LTA suffers £30m drop in income amid fears over Wimbledon 2021 disruption

The Lawn Tennis Association’s (LTA) income has dropped by approximately £30million as a result of the coronavirus pandemic – a dip of 40%.

British tennis took a major hit last summer with the entire grass-court calendar wiped out, including Queen’s and Wimbledon.

The LTA has suffered a loss of ticket, hospitality and sponsorship revenue, although has cut back spending of £10million across other parts of the organisation.

Uncertainty remains, however, on the financial impact the Covid-19 crisis will have on British tennis next year.

All England Club chiefs are actively planning for the 2021 Championships based on three broad scenarios: operating at full capacity, at reduced capacity and no capacity.

As previously reported, there will be no pandemic insurance in 2021, and Wimbledon played behind closed doors would have a significant impact on the tournament’s surplus that is sent to the LTA to support British tennis. The claim from this year’s Championships is still ongoing but should provide significant funds for the governing body.

LTA chiefs are taking a prudent approach to the coming year and have taken out a £15m overdraft facility secured against its reserves to provide a financial safety net.

The organisation has taken advantage of the extension of the furlough scheme, with 15% of staff currently unable to work at present due to restrictions imposed by the government around tennis activity.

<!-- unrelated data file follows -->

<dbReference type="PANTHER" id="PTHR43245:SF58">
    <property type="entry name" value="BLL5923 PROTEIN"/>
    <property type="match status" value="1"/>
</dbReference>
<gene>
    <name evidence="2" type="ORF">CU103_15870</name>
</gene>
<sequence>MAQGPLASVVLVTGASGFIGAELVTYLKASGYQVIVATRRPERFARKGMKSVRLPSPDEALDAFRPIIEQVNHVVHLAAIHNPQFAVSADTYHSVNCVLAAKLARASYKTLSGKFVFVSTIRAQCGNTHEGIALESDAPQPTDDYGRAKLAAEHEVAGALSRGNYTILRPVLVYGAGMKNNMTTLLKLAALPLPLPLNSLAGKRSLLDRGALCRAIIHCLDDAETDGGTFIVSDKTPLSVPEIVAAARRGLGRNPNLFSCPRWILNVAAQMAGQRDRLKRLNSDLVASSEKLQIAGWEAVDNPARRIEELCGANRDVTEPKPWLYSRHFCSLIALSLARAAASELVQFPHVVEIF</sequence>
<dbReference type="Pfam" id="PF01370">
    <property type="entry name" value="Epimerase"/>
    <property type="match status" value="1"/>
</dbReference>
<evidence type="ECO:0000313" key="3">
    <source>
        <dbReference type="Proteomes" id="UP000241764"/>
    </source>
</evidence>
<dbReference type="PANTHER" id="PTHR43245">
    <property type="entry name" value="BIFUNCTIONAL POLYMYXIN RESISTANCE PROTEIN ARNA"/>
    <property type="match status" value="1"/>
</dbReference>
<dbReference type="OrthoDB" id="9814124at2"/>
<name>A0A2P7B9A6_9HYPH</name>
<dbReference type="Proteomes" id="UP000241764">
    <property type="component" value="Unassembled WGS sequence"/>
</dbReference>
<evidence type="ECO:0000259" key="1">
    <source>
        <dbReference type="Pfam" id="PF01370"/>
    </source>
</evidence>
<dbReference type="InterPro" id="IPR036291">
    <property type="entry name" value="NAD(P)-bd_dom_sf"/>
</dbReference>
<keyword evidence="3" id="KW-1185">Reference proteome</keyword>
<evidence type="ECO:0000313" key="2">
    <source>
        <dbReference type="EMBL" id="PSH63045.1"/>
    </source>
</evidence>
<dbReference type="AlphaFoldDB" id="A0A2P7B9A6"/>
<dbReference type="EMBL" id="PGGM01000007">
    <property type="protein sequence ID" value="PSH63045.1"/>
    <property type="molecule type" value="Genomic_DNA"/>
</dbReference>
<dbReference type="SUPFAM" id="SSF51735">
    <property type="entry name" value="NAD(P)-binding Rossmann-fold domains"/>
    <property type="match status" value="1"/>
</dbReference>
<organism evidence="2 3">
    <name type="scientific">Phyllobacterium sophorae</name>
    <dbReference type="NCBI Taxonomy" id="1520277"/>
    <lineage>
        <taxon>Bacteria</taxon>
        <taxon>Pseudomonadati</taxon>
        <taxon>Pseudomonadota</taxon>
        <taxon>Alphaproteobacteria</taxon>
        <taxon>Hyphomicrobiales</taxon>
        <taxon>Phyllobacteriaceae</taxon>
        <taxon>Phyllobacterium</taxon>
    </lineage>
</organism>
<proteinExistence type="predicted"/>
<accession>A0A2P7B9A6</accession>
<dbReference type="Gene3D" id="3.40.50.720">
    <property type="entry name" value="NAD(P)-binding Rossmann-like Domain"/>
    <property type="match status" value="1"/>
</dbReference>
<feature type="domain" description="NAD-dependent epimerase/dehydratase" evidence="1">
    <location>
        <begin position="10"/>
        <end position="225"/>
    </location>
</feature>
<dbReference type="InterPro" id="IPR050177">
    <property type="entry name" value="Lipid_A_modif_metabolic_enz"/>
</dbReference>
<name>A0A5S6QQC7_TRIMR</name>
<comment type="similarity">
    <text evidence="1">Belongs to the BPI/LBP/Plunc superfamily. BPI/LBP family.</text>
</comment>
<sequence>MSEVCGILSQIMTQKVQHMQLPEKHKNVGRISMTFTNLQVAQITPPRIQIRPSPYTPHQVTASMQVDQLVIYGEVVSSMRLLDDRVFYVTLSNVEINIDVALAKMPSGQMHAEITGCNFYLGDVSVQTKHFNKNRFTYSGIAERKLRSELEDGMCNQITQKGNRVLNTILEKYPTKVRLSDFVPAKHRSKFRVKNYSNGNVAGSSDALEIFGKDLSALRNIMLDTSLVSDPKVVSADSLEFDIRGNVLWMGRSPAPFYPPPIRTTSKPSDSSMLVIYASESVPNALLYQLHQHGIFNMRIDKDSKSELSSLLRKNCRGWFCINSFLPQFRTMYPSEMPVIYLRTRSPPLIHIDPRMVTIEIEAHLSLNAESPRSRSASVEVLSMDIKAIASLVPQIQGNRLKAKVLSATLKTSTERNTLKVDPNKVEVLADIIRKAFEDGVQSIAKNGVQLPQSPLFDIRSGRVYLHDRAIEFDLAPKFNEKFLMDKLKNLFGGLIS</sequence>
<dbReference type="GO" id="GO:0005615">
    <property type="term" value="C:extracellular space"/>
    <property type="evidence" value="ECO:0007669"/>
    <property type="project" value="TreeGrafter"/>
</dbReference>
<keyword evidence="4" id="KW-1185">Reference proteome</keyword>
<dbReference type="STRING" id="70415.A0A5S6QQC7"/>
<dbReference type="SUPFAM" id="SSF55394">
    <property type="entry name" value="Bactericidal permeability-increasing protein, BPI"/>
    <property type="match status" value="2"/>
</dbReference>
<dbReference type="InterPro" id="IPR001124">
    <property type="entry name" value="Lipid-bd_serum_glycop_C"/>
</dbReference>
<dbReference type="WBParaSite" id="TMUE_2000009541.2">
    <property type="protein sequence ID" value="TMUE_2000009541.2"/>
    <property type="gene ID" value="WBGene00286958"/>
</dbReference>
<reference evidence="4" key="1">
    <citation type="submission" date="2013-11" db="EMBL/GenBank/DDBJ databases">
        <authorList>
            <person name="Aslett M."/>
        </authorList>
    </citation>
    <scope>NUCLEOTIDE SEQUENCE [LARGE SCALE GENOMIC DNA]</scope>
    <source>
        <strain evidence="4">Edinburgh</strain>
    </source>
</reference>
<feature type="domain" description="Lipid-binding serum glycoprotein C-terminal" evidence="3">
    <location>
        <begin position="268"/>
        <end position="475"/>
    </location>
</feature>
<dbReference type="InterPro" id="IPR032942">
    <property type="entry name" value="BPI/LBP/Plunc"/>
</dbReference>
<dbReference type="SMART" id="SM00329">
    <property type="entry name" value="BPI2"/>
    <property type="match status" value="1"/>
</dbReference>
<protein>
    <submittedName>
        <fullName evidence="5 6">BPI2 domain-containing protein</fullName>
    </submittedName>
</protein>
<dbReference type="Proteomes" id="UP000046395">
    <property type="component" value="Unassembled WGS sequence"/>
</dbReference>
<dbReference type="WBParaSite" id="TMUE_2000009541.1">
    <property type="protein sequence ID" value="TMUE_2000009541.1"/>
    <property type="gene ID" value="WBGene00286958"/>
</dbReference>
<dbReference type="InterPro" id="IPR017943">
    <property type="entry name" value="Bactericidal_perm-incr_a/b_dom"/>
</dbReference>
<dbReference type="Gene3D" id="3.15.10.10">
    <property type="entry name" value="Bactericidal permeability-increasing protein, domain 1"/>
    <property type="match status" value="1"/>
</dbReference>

LTA CEO Scott Lloyd said: ‘Given the significant range in financial implications within these scenarios, with the behind closed doors scenario as the most severe, it is our responsibility to plan very carefully and continue to take a prudent approach.

‘We also have to bear in mind that whatever form the events go ahead in, it is likely the economic outlook will remain difficult and the market for sponsorship and hospitality will remain depressed for a number of years.’

Mervyn Davies, chairman of the LTA, added: ‘This has been a very challenging time for the whole country and everyone involved in our sport.

‘The future remains very uncertain and so the Board and I are taking a prudent approach to ensure that the LTA is well placed to weather whatever 2021 may bring. We are committed to doing all we can to support tennis and the whole tennis community.’

Tennis chiefs, alongside other sporting bodies, are still pushing the government for a sports recovery fund, which could provide a further avenue of financial support.

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